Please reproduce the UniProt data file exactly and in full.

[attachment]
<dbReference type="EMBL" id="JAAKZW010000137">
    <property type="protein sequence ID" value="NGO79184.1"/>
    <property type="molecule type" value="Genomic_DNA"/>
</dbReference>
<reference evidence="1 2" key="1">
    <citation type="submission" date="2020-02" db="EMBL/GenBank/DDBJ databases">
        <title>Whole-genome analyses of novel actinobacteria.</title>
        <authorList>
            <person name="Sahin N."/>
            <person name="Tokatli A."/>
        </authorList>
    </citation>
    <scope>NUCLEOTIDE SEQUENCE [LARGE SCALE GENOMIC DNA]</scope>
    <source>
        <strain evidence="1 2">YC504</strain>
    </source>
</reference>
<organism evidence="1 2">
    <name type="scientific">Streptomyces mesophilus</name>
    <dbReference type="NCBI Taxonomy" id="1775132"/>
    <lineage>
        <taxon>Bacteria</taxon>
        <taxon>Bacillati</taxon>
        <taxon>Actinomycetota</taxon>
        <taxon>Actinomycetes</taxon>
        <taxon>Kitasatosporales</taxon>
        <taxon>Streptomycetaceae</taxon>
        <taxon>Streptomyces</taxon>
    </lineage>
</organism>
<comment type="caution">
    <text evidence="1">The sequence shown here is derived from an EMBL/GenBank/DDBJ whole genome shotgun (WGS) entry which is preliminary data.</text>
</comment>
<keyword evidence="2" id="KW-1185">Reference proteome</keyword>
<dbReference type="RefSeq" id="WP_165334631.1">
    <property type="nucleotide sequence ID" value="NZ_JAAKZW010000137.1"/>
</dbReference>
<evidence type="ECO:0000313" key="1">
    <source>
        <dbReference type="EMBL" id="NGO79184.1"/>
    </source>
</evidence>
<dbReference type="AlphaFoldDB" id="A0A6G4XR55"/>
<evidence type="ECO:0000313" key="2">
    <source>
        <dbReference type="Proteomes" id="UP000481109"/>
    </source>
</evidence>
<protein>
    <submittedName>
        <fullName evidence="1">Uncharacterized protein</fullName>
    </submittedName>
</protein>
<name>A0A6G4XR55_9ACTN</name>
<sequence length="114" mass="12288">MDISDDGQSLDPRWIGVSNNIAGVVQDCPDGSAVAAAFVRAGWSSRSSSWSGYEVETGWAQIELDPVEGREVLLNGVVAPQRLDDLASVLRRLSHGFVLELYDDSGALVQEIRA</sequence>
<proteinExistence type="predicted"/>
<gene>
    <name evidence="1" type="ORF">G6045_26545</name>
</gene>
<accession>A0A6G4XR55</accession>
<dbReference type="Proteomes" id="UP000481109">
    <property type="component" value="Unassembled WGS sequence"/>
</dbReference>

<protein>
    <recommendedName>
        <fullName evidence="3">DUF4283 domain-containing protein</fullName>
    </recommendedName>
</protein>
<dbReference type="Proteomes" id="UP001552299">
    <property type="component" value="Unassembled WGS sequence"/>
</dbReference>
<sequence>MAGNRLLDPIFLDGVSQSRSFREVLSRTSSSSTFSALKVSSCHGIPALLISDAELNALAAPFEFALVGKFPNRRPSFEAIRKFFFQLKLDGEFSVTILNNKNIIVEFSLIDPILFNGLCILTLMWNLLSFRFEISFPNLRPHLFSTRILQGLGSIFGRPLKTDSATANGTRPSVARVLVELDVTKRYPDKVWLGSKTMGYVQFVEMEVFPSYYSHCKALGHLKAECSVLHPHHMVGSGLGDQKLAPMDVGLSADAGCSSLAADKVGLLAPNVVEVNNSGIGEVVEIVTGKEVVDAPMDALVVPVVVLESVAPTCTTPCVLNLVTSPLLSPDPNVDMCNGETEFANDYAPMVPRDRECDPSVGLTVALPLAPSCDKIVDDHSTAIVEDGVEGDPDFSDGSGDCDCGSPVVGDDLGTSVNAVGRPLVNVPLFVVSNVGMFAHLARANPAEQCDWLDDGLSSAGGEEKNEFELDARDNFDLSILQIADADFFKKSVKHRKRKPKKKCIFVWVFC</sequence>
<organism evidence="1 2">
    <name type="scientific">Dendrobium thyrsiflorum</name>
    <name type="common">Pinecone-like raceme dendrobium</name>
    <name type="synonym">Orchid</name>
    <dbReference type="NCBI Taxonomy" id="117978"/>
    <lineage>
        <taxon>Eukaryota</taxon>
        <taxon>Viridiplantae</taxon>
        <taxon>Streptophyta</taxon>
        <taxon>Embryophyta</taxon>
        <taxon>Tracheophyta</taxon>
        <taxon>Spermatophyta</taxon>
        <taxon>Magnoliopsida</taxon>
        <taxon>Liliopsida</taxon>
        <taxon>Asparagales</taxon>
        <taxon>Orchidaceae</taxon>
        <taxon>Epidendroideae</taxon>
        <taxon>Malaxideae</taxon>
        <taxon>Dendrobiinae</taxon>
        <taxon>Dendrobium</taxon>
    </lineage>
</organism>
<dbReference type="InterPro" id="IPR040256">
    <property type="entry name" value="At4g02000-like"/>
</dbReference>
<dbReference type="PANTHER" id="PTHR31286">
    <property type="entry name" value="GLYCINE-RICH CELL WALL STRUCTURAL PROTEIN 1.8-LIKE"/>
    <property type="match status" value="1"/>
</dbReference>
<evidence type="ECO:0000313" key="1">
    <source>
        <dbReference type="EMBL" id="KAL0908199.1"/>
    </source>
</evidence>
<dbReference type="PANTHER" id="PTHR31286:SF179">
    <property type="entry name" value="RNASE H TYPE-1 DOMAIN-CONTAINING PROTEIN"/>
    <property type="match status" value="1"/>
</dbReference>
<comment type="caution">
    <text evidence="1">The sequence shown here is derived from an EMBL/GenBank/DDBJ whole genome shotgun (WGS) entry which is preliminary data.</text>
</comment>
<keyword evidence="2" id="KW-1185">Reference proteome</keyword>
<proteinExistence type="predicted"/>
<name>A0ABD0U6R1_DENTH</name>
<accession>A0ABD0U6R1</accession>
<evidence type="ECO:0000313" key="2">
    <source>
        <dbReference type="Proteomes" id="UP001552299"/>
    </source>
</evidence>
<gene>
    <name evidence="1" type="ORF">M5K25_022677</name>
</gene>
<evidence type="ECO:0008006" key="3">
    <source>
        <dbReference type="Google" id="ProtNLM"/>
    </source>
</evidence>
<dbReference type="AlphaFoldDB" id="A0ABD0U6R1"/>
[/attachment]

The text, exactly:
<dbReference type="EMBL" id="JAAKZW010000137">
    <property type="protein sequence ID" value="NGO79184.1"/>
    <property type="molecule type" value="Genomic_DNA"/>
</dbReference>
<reference evidence="1 2" key="1">
    <citation type="submission" date="2020-02" db="EMBL/GenBank/DDBJ databases">
        <title>Whole-genome analyses of novel actinobacteria.</title>
        <authorList>
            <person name="Sahin N."/>
            <person name="Tokatli A."/>
        </authorList>
    </citation>
    <scope>NUCLEOTIDE SEQUENCE [LARGE SCALE GENOMIC DNA]</scope>
    <source>
        <strain evidence="1 2">YC504</strain>
    </source>
</reference>
<organism evidence="1 2">
    <name type="scientific">Streptomyces mesophilus</name>
    <dbReference type="NCBI Taxonomy" id="1775132"/>
    <lineage>
        <taxon>Bacteria</taxon>
        <taxon>Bacillati</taxon>
        <taxon>Actinomycetota</taxon>
        <taxon>Actinomycetes</taxon>
        <taxon>Kitasatosporales</taxon>
        <taxon>Streptomycetaceae</taxon>
        <taxon>Streptomyces</taxon>
    </lineage>
</organism>
<comment type="caution">
    <text evidence="1">The sequence shown here is derived from an EMBL/GenBank/DDBJ whole genome shotgun (WGS) entry which is preliminary data.</text>
</comment>
<keyword evidence="2" id="KW-1185">Reference proteome</keyword>
<dbReference type="RefSeq" id="WP_165334631.1">
    <property type="nucleotide sequence ID" value="NZ_JAAKZW010000137.1"/>
</dbReference>
<evidence type="ECO:0000313" key="1">
    <source>
        <dbReference type="EMBL" id="NGO79184.1"/>
    </source>
</evidence>
<dbReference type="AlphaFoldDB" id="A0A6G4XR55"/>
<evidence type="ECO:0000313" key="2">
    <source>
        <dbReference type="Proteomes" id="UP000481109"/>
    </source>
</evidence>
<protein>
    <submittedName>
        <fullName evidence="1">Uncharacterized protein</fullName>
    </submittedName>
</protein>
<name>A0A6G4XR55_9ACTN</name>
<sequence length="114" mass="12288">MDISDDGQSLDPRWIGVSNNIAGVVQDCPDGSAVAAAFVRAGWSSRSSSWSGYEVETGWAQIELDPVEGREVLLNGVVAPQRLDDLASVLRRLSHGFVLELYDDSGALVQEIRA</sequence>
<proteinExistence type="predicted"/>
<gene>
    <name evidence="1" type="ORF">G6045_26545</name>
</gene>
<accession>A0A6G4XR55</accession>
<dbReference type="Proteomes" id="UP000481109">
    <property type="component" value="Unassembled WGS sequence"/>
</dbReference>

<protein>
    <recommendedName>
        <fullName evidence="3">DUF4283 domain-containing protein</fullName>
    </recommendedName>
</protein>
<dbReference type="Proteomes" id="UP001552299">
    <property type="component" value="Unassembled WGS sequence"/>
</dbReference>
<sequence>MAGNRLLDPIFLDGVSQSRSFREVLSRTSSSSTFSALKVSSCHGIPALLISDAELNALAAPFEFALVGKFPNRRPSFEAIRKFFFQLKLDGEFSVTILNNKNIIVEFSLIDPILFNGLCILTLMWNLLSFRFEISFPNLRPHLFSTRILQGLGSIFGRPLKTDSATANGTRPSVARVLVELDVTKRYPDKVWLGSKTMGYVQFVEMEVFPSYYSHCKALGHLKAECSVLHPHHMVGSGLGDQKLAPMDVGLSADAGCSSLAADKVGLLAPNVVEVNNSGIGEVVEIVTGKEVVDAPMDALVVPVVVLESVAPTCTTPCVLNLVTSPLLSPDPNVDMCNGETEFANDYAPMVPRDRECDPSVGLTVALPLAPSCDKIVDDHSTAIVEDGVEGDPDFSDGSGDCDCGSPVVGDDLGTSVNAVGRPLVNVPLFVVSNVGMFAHLARANPAEQCDWLDDGLSSAGGEEKNEFELDARDNFDLSILQIADADFFKKSVKHRKRKPKKKCIFVWVFC</sequence>
<organism evidence="1 2">
    <name type="scientific">Dendrobium thyrsiflorum</name>
    <name type="common">Pinecone-like raceme dendrobium</name>
    <name type="synonym">Orchid</name>
    <dbReference type="NCBI Taxonomy" id="117978"/>
    <lineage>
        <taxon>Eukaryota</taxon>
        <taxon>Viridiplantae</taxon>
        <taxon>Streptophyta</taxon>
        <taxon>Embryophyta</taxon>
        <taxon>Tracheophyta</taxon>
        <taxon>Spermatophyta</taxon>
        <taxon>Magnoliopsida</taxon>
        <taxon>Liliopsida</taxon>
        <taxon>Asparagales</taxon>
        <taxon>Orchidaceae</taxon>
        <taxon>Epidendroideae</taxon>
        <taxon>Malaxideae</taxon>
        <taxon>Dendrobiinae</taxon>
        <taxon>Dendrobium</taxon>
    </lineage>
</organism>
<dbReference type="InterPro" id="IPR040256">
    <property type="entry name" value="At4g02000-like"/>
</dbReference>
<dbReference type="PANTHER" id="PTHR31286">
    <property type="entry name" value="GLYCINE-RICH CELL WALL STRUCTURAL PROTEIN 1.8-LIKE"/>
    <property type="match status" value="1"/>
</dbReference>
<evidence type="ECO:0000313" key="1">
    <source>
        <dbReference type="EMBL" id="KAL0908199.1"/>
    </source>
</evidence>
<dbReference type="PANTHER" id="PTHR31286:SF179">
    <property type="entry name" value="RNASE H TYPE-1 DOMAIN-CONTAINING PROTEIN"/>
    <property type="match status" value="1"/>
</dbReference>
<comment type="caution">
    <text evidence="1">The sequence shown here is derived from an EMBL/GenBank/DDBJ whole genome shotgun (WGS) entry which is preliminary data.</text>
</comment>
<keyword evidence="2" id="KW-1185">Reference proteome</keyword>
<proteinExistence type="predicted"/>
<name>A0ABD0U6R1_DENTH</name>
<accession>A0ABD0U6R1</accession>
<evidence type="ECO:0000313" key="2">
    <source>
        <dbReference type="Proteomes" id="UP001552299"/>
    </source>
</evidence>
<gene>
    <name evidence="1" type="ORF">M5K25_022677</name>
</gene>
<evidence type="ECO:0008006" key="3">
    <source>
        <dbReference type="Google" id="ProtNLM"/>
    </source>
</evidence>
<dbReference type="AlphaFoldDB" id="A0ABD0U6R1"/>